However, a Marsh broker’s e-mail that was cited in the document strongly implies he considered the B quotes laughable, as the broker told an ACE underwriter: “need a B for [expletive] and giggles.”
The client renewed insurance with American International Group.
St. Paul Travelers was not named in Spitzer’s bid-rigging lawsuit against Marsh in October, though the suit implicated several insurers including The Hartford Financial Services Group Inc. without naming them defendants.
However, Spitzer’s office has subpoenaed information from St. Paul and dozens of other companies.
Meanwhile Friday, Spitzer said he expects the guilty pleas he has gotten so far will lead to more charges.
“We are laying the foundation with these criminal cases that permit us to make criminal cases and bring criminal actions against those more senior within the companies,” Spitzer said after a state assemble hearing in New York, according to Bloomberg News.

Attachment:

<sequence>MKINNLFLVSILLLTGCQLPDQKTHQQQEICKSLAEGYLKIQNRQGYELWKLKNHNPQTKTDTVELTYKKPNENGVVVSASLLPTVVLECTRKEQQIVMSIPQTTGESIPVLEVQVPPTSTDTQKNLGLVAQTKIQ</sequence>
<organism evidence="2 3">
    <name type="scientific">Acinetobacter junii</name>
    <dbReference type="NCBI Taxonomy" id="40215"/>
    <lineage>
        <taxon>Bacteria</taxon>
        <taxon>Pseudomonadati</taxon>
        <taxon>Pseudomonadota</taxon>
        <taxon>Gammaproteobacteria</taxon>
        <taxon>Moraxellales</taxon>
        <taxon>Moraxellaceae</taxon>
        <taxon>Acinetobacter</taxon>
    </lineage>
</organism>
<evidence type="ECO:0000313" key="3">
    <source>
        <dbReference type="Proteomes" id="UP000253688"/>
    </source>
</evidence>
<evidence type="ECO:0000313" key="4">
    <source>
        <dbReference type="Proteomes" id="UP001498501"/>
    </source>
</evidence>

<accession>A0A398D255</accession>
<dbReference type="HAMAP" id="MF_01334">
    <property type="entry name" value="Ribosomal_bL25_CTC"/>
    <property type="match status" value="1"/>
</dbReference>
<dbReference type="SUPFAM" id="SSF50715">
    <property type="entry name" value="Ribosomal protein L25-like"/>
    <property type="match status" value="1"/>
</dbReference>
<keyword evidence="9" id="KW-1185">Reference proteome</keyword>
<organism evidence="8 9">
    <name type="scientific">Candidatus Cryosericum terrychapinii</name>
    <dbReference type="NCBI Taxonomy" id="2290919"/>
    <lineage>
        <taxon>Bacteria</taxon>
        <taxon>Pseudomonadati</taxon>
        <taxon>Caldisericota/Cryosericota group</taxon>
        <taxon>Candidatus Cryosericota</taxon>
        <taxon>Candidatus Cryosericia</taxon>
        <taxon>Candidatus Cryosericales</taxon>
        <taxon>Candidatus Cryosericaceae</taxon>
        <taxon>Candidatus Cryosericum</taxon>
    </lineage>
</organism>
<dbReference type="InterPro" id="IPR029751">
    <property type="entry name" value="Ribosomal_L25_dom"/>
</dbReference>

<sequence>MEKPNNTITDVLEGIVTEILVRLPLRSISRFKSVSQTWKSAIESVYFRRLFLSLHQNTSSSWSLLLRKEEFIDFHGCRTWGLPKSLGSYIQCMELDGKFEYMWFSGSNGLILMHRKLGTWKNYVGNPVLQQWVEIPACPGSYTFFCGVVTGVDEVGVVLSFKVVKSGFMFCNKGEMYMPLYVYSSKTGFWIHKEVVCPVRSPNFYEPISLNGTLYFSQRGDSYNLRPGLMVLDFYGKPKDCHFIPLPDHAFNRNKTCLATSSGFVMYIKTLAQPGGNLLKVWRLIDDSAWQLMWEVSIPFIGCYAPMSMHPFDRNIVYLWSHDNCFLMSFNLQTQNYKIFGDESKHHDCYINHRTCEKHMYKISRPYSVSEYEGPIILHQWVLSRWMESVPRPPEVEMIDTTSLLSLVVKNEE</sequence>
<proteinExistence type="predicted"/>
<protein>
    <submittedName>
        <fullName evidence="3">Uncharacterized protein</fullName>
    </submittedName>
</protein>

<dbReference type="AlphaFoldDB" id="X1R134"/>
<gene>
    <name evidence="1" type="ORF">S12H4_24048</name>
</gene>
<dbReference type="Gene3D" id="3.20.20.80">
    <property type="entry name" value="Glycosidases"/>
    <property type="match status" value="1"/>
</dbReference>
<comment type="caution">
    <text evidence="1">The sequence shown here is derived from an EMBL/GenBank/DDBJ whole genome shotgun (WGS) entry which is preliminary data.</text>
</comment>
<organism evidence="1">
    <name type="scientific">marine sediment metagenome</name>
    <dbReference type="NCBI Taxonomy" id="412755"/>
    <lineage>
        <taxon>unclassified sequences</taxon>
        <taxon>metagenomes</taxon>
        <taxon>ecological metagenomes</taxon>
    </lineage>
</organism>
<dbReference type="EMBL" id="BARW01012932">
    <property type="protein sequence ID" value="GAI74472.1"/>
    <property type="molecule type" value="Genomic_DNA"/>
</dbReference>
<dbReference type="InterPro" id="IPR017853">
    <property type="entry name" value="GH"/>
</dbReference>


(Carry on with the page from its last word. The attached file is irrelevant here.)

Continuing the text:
In addition to Stearns, guilty pleas have come from two executives at AIG, two from Zurich American Insurance Co. and one from ACE.
In another development, Marsh & McLennan Cos. Inc. said Friday it has named E. Scott Gilbert to the new post of senior vice president and chief compliance officer effective Jan. 24. He was chief compliance counsel for the General Electric Co.
For more, GO TO > > > Claims By Harmon; Claims By Harmon: The St. Paul Travelers
December 10, 2004
St. Paul Travelers Receives Subpoena Relating to Lawyers’ Professional Liability Insurance
St. Paul Travelers News Release